Jane Perez, a retired captain in the military from Fairfax County, VA, was not happy with her home contractor, so she wrote reviews on Yelp and Angie’s List explaining why. She said he had done a poor job on her renovations and billed her for work he did not perform — and that he may have stolen her jewelry. She warned readers: “Bottom line: do not put yourself through this nightmare of a contractor.”
The contractor, Christopher Dietz, filed a $750,000 defamation suit and got a judge to order Perez to rewrite the reviews. The Virginia Supreme Court recently reversed that decision, saying that reviews should not be censored — and that if they were defamatory, Dietz should focus on getting money damages.
The ruling is being hailed as an important victory for freedom of speech on the Internet, which it is. But it is also a reminder of the risks that come with being an online critic. Sites like Yelp! and Amazon give ordinary people the power to write reviews that have a major impact on other people’s reputations and livelihoods. But it also means that they can be held legally responsible if what they write is defamatory.
(MORE: Is Yelp Really for Morons?)
Before the Internet, critique of any kind was mainly the perview of journalists. Editors, and sometimes lawyers, reviewed them for fairness and accuracy. Non-journalists who wanted to complain about businesses or other people could express their views by word of mouth, but it was difficult for them to reach a mass audience or to do much damage. Now, of course, everyone is a critic—entire businesses have been built upon the crowdsourced opinion of the masses. There is money to be made—and lost, as bad reviews can have a major impact on a company’s bottom line.
Dietz claims that Perez’s reviews cost him a substantial amount of lost business, along with “insult, mental suffering, being placed in fear” and “anxiety,” and harm to his reputation. In his suit, he charged that Perez’s reviews were false. He insists he did the work satisfactorily and charged her only for work he did. He denies that he or his workers took any jewelry. In fact, Dietz says Perez wanted him to do additional work for free — and then refused to pay him.
Dietz scored a big victory in the lower court when he persuaded a judge to order Perez to rewrite her reviews, but civil liberties groups were outraged. The ACLU argued that the order violated Perez’s first amendment rights by telling her that she could not make certain statements even before a court had determined that they were false or defamatory. In late December, the Virginia Supreme Court agreed. If Perez’s reviews prove to be defamatory—if they are false and they injured Dietz’s reputation— Dietz can collect monetary damages. But he has no right to get the reviews taken down while the courts try to figure out who is right.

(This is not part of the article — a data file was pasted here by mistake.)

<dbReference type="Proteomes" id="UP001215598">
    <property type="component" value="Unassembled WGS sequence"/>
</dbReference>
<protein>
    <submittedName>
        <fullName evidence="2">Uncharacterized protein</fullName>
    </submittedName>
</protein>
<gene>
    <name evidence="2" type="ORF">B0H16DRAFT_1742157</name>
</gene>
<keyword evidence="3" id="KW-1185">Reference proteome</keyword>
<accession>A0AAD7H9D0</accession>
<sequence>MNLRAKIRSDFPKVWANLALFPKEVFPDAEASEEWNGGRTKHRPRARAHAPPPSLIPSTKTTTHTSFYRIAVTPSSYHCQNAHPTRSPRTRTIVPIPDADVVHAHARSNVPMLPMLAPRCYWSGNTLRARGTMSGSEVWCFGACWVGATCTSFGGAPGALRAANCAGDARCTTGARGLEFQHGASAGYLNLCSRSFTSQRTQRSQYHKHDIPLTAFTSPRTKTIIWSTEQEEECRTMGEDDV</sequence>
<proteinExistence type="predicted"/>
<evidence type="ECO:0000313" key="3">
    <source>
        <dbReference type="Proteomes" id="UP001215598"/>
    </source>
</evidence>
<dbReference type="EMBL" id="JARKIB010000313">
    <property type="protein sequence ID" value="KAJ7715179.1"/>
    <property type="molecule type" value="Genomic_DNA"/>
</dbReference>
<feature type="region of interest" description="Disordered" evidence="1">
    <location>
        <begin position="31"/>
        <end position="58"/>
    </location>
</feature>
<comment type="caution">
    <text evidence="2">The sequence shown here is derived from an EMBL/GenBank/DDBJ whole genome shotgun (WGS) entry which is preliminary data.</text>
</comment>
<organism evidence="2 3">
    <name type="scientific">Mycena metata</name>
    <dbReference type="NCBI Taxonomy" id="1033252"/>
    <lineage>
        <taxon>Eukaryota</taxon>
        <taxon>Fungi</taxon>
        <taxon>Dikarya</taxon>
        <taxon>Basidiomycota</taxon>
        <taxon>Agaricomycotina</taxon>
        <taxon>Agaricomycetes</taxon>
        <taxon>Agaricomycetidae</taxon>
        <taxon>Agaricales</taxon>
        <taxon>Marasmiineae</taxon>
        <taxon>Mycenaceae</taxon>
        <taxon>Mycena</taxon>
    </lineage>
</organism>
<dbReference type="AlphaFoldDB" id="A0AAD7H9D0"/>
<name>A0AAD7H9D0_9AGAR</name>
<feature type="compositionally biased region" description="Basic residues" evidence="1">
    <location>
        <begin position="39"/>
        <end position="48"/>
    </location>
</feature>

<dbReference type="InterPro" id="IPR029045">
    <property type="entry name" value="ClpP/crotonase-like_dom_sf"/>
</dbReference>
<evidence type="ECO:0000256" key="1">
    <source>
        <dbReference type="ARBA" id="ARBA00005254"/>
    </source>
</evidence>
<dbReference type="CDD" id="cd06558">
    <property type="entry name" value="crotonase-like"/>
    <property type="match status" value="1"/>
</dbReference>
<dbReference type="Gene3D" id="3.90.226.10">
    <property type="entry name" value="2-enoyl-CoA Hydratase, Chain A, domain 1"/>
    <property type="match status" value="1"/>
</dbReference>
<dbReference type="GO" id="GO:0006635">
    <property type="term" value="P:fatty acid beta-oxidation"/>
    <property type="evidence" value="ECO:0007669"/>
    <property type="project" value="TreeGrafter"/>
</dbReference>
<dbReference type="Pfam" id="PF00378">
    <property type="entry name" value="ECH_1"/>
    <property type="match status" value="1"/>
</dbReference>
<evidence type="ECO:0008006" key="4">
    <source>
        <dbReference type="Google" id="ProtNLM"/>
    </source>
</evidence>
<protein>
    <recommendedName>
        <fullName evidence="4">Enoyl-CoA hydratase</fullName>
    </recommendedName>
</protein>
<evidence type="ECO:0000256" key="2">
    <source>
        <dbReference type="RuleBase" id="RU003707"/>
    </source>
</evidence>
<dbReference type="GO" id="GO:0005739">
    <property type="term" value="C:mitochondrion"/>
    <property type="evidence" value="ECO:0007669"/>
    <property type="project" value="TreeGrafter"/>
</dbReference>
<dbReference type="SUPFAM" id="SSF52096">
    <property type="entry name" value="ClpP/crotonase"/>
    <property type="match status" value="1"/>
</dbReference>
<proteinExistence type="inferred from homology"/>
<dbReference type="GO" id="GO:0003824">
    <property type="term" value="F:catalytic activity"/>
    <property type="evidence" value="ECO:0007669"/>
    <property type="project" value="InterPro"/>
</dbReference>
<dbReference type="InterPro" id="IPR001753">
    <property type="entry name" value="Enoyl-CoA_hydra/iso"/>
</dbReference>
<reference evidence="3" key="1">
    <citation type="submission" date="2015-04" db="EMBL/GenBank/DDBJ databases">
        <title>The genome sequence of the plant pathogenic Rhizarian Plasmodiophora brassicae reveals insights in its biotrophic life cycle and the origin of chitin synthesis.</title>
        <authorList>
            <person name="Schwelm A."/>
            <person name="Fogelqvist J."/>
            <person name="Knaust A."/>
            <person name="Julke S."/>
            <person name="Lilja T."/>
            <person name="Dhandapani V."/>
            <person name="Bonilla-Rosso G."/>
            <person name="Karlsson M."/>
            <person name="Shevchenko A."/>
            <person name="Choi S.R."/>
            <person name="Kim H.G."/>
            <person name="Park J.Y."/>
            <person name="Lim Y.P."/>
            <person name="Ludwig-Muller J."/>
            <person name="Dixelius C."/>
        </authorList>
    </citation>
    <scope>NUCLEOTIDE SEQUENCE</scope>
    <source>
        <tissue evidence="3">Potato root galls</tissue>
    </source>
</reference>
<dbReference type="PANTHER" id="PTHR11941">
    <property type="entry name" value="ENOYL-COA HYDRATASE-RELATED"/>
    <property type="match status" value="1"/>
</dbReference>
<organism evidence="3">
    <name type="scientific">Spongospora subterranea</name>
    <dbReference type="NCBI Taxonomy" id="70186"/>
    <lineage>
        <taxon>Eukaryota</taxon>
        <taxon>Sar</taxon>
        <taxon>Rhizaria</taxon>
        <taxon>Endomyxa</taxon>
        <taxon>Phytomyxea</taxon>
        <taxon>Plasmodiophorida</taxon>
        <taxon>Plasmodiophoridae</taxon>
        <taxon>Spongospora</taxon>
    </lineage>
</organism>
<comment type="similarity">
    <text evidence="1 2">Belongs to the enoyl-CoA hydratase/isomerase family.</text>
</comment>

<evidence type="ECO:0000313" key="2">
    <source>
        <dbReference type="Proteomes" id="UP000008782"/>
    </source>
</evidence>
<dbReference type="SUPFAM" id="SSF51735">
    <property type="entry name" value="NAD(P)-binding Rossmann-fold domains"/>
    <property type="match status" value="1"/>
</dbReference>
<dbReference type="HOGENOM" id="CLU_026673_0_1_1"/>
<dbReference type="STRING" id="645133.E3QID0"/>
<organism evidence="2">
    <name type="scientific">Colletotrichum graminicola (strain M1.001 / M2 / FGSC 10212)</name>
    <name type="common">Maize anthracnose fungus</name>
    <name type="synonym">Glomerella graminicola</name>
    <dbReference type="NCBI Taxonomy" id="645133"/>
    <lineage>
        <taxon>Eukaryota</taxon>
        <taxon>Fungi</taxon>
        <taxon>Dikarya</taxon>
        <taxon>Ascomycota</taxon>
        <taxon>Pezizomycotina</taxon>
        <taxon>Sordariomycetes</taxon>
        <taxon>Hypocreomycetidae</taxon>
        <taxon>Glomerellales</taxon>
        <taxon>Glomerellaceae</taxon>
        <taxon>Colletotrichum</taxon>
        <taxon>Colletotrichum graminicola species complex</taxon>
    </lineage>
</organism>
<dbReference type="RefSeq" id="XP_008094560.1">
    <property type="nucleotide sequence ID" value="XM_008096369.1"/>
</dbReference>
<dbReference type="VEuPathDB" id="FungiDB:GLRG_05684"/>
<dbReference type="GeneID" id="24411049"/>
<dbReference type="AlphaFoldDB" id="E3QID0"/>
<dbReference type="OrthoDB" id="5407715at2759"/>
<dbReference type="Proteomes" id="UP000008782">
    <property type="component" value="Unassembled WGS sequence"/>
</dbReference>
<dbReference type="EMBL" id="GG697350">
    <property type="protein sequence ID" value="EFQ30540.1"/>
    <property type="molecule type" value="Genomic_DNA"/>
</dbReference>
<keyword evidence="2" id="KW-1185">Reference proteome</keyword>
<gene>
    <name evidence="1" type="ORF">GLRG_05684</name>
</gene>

Under federal law — 47 U.S.C. § 230, to be specific — websites like Yelp and Angie’s List are shielded from being sued for defamation, but the writers — people like Perez — are legally responsible for what they write and lawsuits can be filed against them. That may not be what a lot of people are thinking when they go on Angie’s List or Amazon to air grievances. In fact, Perez told the Washington Post that when she posted her reviews it never occurred to her that she might end up in court or on the hook for thousands of dollars in legal fees — not to mention the monetary damages. Dietz is suing for $750,000, and awards can go far higher than that. In 2006, a jury awarded a Florida woman $11.3 million in damages against a woman who made defamatory comments on an Internet message board.
The Virginia Supreme Court’s ruling is an important defense of people’s right to go online and express their views. But it is also a reminder that anyone who crosses the line may have to pay up — big time.